Mortgage market 'remains buoyant' despite interest rate rise

Mortgage activity remained buoyant in November despite the hike in the base rate, according to lenders.

Trade body UK Finance said 34,800 new first-time buyer mortgages were handed out in November - 15.2% more than in the same month a year earlier.

There were also 36,200 new home-mover mortgages in the month, marking a 16.8% increase compared with the same period a year earlier.

Meanwhile, there were 38,400 new home-owner remortgages in November, 8.5% more than in the same month a year earlier.

In November, the Bank of England base rate was increased from 0.25% to 0.5%, pushing up costs for some mortgage borrowers.

The figures also showed, however, that buy-to-let lending was down year on year.

There were 6,600 new buy-to-let house purchase mortgages in November, 1.5% fewer than in the same month a year earlier.

Paul Smee, head of mortgages at UK Finance, said: "The data shows housing market activity remains buoyant, despite November's rise in the base rate.

"Steady increases in lending for house purchases, together with increases in home-owner remortgages, reflect a keenness among consumers to benefit from still historically low interest rates, and a highly competitive marketplace."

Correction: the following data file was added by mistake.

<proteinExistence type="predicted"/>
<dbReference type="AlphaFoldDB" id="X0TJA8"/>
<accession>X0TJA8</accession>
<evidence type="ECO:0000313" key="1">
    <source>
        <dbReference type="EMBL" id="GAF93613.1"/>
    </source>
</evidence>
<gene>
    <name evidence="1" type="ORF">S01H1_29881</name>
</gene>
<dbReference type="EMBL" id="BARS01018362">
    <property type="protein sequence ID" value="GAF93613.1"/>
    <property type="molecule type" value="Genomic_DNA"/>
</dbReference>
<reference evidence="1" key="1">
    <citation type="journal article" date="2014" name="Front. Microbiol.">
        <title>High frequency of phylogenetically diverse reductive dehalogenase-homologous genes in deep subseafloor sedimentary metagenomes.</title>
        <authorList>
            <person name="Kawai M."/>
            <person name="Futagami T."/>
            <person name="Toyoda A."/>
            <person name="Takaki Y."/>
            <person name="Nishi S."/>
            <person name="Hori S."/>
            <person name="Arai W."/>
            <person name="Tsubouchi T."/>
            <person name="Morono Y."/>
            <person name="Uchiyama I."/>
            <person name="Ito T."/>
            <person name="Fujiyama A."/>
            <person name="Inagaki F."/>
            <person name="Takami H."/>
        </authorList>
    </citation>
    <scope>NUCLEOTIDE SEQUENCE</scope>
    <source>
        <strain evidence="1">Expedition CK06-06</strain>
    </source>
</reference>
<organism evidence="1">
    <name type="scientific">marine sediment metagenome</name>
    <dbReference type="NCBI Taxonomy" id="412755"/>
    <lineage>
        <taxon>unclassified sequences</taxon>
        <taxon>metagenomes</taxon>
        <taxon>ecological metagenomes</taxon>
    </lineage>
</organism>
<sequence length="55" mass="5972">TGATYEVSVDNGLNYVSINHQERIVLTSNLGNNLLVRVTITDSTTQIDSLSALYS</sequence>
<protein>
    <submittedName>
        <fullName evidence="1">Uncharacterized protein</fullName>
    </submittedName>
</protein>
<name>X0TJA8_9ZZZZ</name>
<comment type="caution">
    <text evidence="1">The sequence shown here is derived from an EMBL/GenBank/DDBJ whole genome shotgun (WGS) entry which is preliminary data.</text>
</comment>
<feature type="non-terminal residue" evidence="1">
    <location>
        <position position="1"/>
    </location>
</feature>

Jonathan Harris, director of mortgage broker Anderson Harris, said: "The market is proving to be fairly resilient, with first-time buyers taking advantage of competitive mortgage deals and slowing house price growth.

"Although there was a base rate rise in November, the money markets had already factored this in with mortgage rates not soaring afterwards.

"This, combined with the stamp duty exemption, means first-time buyers are in a stronger position than they have been in a long time, with many deciding that it is now time to take the plunge, although financial support from the Bank of Mum and Dad is still proving crucial for the majority."

Mr Harris continued: "For landlords the picture is less rosy, with many reassessing their portfolios in light of tax changes.

"However, we still believe there are opportunities for investors when it comes to buy-to-let, although there may be fewer novices taking the plunge in future."